Green tea extract may have played a similar role as that of pomegranate and tart cherry extract in terms of enhanced antioxidant activity although plasma analysis would be needed to further assess this variable. Additionally, caffeine can have positive effects on alertness, focus, and concentration and the pre-workout used in this study provided 160 mg derived from the tea ingredients. Caffeine and caffeine-containing supplements are often used by athletes to enhance performance by delaying fatigue (Mohr et al.2010) and decreasing reliance on muscle glycogen stores (Goldstein et al.2010). Green tea may have had an effect on plasma free fatty acid levels, which have been reported to increase with green tea consumption (Murase et al.2006), but fatty acid levels were not measured during the present study. In the future, researchers should investigate plasma free fatty acid levels and measure glycogen storage while consuming the products used in the current study.

In a study investigating the effects of caffeine on high-intensity interval exercise (repeated Wingates), caffeine had no effect on the first two Wingates and had a negative effect on the last two compared to a placebo (Greer et al.1998). Further research should be done to determine if the caffeine in the current pre-workout supplement (160 mg) played a role in the improved WOD2 performance.

While the pre-workout supplement was not consumed before T2 testing, the enhanced glycogen stores from the post-workout supplement perhaps allowed the SUP group to generate more power during the Wingate test. This, of course, is speculative as muscle glycogen content was not measured during this study. The combination of carbohydrate and protein ingested after a workout session has shown to improve protein synthesis rates as well as increase glycogen re-synthesis (Campbell et al.2007) and future research should focus on the benefits of glycogen loading for CrossFit athletes and how to maximize the benefits through nutrition. Further research should also be done on the post-workout protein-carbohydrate supplement to determine the effects it has on glycogen stores during CrossFit training.

Additionally, consuming protein immediately post-exercise has been shown to increase lean body mass and create an overall anabolic environment when combined with resistance training (Willoughby et al.2007). The lack of significant body composition changes could be attributed to the calorie count of the post-workout protein and carbohydrate supplement as well as the overall eating habits of the participants. Male participants consumed four scoops (480 calories) and female participants consumed two scoops (240 calories) immediately after exercise. Factoring in the dietary changes of both groups, one potential issue could be differences in protein and carbohydrate intake. Protein and carbohydrate intake increased for SUP and decreased for CTL. This difference could be due to the fact that the CTL group was asked to not eat one hour before or after workouts, leading to a decrease in overall protein and carbohydrate consumption from T1 to T2. Future research should focus on energy needs of athletes participating in high-intensity functional resistance training similar to CrossFit to determine the most beneficial combination of protein and carbohydrate post-exercise.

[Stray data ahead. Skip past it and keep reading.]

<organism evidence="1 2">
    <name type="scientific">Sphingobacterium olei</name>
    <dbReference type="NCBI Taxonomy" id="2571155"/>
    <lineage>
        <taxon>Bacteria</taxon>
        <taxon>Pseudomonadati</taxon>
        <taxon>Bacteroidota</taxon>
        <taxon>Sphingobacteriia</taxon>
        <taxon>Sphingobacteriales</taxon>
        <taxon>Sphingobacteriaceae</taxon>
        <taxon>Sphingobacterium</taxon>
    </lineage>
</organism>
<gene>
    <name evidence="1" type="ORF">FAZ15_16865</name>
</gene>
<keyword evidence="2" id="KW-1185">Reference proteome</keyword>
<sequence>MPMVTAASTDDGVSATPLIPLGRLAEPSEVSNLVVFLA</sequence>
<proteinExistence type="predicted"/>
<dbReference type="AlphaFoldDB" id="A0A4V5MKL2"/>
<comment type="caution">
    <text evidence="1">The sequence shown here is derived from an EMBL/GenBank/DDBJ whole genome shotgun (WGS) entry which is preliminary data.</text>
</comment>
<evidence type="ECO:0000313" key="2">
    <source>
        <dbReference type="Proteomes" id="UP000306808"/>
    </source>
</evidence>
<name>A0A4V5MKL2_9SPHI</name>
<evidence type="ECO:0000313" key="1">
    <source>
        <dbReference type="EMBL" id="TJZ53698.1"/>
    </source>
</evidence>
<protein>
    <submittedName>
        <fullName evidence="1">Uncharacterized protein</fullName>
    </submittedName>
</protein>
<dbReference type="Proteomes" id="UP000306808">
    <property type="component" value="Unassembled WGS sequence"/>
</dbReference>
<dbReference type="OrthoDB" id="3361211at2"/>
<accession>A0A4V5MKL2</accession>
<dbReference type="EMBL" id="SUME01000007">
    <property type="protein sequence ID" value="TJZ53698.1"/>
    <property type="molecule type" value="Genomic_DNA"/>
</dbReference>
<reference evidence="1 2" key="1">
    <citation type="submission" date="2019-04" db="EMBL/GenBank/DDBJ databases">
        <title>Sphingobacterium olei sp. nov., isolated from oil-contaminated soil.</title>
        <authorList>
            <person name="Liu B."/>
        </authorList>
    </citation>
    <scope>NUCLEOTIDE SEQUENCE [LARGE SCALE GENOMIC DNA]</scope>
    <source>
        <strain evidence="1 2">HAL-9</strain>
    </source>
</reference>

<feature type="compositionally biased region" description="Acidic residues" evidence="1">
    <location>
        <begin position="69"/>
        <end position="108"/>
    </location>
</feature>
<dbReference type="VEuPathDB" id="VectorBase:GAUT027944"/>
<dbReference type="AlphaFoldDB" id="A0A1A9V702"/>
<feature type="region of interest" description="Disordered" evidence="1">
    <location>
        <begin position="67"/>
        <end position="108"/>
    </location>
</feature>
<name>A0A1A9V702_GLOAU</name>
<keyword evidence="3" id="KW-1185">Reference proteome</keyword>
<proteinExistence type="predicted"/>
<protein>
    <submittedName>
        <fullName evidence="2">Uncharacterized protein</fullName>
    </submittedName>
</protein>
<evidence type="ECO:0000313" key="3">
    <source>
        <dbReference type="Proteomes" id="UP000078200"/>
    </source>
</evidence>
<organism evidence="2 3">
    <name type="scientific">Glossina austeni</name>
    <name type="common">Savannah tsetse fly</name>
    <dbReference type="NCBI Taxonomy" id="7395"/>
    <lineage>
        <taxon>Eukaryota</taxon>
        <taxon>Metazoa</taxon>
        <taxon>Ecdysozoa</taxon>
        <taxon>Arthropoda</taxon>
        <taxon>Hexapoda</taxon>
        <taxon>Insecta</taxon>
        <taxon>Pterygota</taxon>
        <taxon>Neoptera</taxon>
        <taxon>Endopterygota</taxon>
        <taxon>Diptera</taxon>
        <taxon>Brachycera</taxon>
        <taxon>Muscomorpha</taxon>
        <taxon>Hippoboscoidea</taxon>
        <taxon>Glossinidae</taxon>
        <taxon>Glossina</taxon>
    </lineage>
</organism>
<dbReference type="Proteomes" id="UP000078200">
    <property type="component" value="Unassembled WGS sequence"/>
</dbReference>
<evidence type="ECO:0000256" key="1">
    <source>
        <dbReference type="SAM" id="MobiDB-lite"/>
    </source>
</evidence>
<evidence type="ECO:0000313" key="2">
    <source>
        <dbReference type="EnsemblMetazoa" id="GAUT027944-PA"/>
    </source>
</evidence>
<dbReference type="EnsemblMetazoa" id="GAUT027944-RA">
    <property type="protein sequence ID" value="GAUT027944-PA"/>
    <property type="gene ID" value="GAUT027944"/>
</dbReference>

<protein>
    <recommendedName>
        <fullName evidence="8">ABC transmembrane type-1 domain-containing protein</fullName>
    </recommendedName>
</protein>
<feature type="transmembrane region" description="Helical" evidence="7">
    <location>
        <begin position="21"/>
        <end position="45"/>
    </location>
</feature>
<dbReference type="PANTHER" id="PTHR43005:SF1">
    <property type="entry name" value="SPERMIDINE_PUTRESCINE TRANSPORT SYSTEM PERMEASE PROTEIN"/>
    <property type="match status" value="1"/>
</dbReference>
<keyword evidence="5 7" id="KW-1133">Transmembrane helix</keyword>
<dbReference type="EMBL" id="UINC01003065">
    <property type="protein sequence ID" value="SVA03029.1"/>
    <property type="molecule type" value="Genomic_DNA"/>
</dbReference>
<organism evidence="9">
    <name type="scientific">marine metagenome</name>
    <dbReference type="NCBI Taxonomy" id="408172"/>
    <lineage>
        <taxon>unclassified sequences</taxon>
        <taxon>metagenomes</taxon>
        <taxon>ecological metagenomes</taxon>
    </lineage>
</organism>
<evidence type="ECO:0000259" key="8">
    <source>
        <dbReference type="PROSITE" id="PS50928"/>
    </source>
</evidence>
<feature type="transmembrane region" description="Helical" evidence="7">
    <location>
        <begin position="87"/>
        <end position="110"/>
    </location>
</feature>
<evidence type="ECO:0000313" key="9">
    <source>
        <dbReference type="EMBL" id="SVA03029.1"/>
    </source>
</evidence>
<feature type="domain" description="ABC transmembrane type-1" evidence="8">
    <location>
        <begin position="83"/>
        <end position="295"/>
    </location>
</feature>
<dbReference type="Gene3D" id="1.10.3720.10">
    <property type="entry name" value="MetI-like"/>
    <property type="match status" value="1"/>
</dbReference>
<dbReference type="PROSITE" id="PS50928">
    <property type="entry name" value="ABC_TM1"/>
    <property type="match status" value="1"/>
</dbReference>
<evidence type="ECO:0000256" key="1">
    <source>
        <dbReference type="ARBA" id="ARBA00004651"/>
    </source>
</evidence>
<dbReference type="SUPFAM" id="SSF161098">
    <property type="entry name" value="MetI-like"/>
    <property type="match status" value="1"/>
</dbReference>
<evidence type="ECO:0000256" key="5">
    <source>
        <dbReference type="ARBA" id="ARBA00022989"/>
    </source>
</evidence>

One specific limitation to this study is the lack of a placebo-controlled group, although it is common for investigators to utilize an open-label design. With this is mind, there is the need for future research on the utilized supplements with both a supplement and placebo group.


The proprietary blend pre-workout supplement used in the present study may be beneficial for increasing power (74.40% likely beneficial) and maintaining VO2MAX (78.16% likely beneficial) during CrossFit-type training. Further research should be conducted to determine what other sport-related benefits may be achieved with the proprietary blend supplements (recovery during extended competition, recovery from multiple WODs, etc.).


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The authors would like to thank the study participants for volunteering and the lab staff who assisted with data collection. The authors would also like to thank Dymatize Nutrition for providing the supplements and financial funding.

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Correspondence to Colin D Wilborn.

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Funding was provided by Dymatize Nutrition as well as supplements. The authors declare that there are no competing interests.

Authors’ contributions

JO, CW, and ASR prepared the manuscript. CW and SU designed the methodology of the study and JO, SH, and SU performed data collection. Statistical analysis was performed by CW, ASR, and SH. LT edited the manuscript. CF provided administrative oversight. All authors read and approved the final manuscript before publication.

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Outlaw, J.J., Wilborn, C.D., Smith-Ryan, A.E. et al. Effects of a pre-and post-workout protein-carbohydrate supplement in trained crossfit individuals. SpringerPlus 3, 369 (2014).